A third line admits the shortcomings of the current state of affairs in American health care, but suggests that the right way forward would be to expand towards universal coverage under the ACA – instead of pursuing the more fundamental change of single payer. I address this argument in an article published online Thursday in Jacobin, headlined “What Obamacare Can’t Do.” I turn to a country that has attempted to work towards “universal” coverage through a system of competing private insurers – the Netherlands – to demonstrate why this approach falls short, both from the perspective of cost and efficiency as well as that of equity.Regardless of the outcome of the primary, the campaign for single payer debate is far from over. The incremental reforms have already been accomplished – we now either move backwards or we move ahead.
Until the next sporadically timed newsletter,
The Democratic primary race has grown tighter and spicier than virtually anyone had predicted. A quick glance at February:
February 1: Hillary Clinton bests Bernie Sanders in the Iowa caucus, but only by the narrowest of victories.
February 5: A national poll puts Clinton and Sanders in a dead heat: as Politico reported, Sanders is at 42% compared with Clinton at 44%. These percentages fall within the margin of error.
February 9: Sanders dominates the New Hampshire primary by a margin of more than 20 points. But perhaps just as important, as David R. Jones noted in a post in The New York Times, Sanders won in essentially all categories of voters:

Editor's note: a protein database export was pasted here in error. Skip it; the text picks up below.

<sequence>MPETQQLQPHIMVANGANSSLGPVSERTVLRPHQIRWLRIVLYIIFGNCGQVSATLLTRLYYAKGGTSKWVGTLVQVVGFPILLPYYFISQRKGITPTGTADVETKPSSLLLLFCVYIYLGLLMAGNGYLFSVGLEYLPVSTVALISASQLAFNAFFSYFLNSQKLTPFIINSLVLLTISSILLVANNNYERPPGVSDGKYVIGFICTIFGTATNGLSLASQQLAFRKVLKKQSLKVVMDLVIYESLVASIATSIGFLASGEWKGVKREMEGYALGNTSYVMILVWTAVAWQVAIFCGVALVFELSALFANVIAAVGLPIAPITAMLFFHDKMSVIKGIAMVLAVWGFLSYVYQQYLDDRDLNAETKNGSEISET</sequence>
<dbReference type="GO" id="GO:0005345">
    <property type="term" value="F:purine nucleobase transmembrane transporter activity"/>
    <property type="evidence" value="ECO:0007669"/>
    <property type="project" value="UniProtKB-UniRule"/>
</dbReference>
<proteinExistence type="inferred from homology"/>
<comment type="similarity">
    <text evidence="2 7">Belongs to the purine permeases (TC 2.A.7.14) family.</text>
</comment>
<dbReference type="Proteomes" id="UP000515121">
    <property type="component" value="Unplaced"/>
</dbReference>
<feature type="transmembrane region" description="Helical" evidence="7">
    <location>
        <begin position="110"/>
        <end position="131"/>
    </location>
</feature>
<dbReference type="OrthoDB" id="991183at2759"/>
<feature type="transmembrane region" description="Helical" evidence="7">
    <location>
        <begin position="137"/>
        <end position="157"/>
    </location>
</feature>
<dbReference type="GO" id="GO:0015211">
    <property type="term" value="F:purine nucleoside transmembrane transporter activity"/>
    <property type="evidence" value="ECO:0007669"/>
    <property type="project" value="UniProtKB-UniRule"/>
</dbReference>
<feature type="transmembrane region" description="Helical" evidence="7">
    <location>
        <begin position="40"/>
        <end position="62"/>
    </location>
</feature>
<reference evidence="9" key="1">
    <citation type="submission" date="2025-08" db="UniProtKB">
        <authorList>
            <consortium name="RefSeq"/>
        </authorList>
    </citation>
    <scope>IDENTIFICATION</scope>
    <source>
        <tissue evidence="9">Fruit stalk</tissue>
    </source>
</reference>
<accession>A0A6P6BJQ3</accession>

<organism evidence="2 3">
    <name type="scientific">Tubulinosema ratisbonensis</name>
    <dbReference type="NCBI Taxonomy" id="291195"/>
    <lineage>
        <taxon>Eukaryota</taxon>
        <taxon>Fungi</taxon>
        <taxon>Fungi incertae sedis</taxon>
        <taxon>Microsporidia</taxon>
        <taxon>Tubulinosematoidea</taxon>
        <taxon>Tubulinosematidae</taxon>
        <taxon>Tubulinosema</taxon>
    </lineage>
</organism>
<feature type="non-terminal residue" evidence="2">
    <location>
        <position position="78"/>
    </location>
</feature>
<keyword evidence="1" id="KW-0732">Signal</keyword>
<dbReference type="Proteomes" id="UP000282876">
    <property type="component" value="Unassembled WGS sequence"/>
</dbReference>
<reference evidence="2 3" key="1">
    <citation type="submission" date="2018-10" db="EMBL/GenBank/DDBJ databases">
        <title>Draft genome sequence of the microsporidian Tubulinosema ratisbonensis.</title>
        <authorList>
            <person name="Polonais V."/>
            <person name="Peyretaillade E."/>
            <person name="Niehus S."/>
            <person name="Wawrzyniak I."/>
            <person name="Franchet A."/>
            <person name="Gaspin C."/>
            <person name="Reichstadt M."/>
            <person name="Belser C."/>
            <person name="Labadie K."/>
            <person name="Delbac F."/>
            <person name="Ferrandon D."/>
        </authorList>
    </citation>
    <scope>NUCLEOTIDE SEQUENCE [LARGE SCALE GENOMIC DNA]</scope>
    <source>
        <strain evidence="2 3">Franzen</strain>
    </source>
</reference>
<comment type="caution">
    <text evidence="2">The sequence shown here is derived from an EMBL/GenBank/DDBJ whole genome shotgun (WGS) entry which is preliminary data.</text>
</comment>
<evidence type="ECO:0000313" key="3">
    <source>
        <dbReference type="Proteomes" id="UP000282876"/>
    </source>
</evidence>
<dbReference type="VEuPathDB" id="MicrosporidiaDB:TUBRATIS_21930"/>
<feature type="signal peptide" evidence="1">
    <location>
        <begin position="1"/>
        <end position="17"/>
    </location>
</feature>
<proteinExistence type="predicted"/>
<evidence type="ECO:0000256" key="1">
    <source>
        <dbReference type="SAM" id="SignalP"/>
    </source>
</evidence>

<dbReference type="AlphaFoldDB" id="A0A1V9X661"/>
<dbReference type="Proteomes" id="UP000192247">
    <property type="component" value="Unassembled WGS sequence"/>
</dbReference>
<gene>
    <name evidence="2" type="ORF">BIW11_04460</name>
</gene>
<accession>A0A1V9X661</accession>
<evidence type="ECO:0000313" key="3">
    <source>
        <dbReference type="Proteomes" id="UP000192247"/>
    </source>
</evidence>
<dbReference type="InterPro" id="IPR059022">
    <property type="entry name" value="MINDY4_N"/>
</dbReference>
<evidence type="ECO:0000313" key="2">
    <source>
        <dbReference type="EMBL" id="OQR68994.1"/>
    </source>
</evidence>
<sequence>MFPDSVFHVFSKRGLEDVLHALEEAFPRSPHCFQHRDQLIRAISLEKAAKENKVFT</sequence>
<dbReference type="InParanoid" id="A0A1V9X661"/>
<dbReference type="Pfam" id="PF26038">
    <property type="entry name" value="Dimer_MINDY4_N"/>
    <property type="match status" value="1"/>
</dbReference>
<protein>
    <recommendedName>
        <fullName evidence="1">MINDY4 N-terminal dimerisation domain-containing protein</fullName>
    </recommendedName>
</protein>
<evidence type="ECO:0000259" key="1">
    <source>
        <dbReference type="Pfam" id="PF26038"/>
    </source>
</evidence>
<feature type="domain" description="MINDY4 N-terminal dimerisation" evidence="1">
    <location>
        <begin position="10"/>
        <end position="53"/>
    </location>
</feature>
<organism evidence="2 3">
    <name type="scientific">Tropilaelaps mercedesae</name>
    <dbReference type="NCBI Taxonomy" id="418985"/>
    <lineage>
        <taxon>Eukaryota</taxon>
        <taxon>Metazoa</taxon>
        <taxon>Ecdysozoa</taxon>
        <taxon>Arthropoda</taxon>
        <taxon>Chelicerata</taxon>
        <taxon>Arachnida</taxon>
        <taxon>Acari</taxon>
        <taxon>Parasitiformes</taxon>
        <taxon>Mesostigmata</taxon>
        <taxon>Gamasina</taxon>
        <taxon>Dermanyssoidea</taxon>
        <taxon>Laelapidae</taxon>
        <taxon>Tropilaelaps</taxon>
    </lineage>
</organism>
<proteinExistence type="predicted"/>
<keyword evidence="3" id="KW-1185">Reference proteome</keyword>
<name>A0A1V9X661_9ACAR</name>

He carried majorities of both men and women. He won among those with and without college degrees. He won among gun owners and non-gun owners. He beat Mrs. Clinton among previous primary voters and those participating for the first time. And he ran ahead among both moderates and liberals.
February 12: As the Hill reports, another poll demonstrates a tight race, with Clinton having only a 7-point lead over Sanders nationwide.
February 20: The next Democratic contest, the Nevada caucus. Recent reliable polls seem to be in short supply. For what it’s worth, FiveThirtyEight’s “polls-plus” analysis gives the two candidates an equal chance of winning. On Friday, Slate’s Jim Newell described Clinton’s numerous advantages in the state – her so-called “Western firewall” – but also notes that “it wouldn’t be surprising if this firewall is crumbling, or whatever it is that firewalls do when they stop being firewalls.” Do they smolder, or are they quenched?
February 27: The South Carolina primary. This is seen as Clinton’s real “firewall,” as the odd saying goes. According to FiveThirtyEight, she is set to dominate the state. However, a long report, well worth reading, by Joyn-Ann Reid at MSNBC headlined “Warning signs for Hillary Clinton in South Carolina” argues that the situation in that state may be less settled than polls may suggest.
Time will tell. In the meanwhile, the tightening of the race has meant that single payer health care has remained front and center of the national political discussion. For single payer advocates it is a crucial time to continue pressing the cause.
Today in Jacobin, I write about why single payer remains critical to the goal of universal health in the US – and why other roads will fail.
Arnie Arnesen kindly had me back on her radio program “The Attitude” on WNHN 94.7 FM in Concord, NH to chat about the politics and policy and history of single payer. Podcast is available here.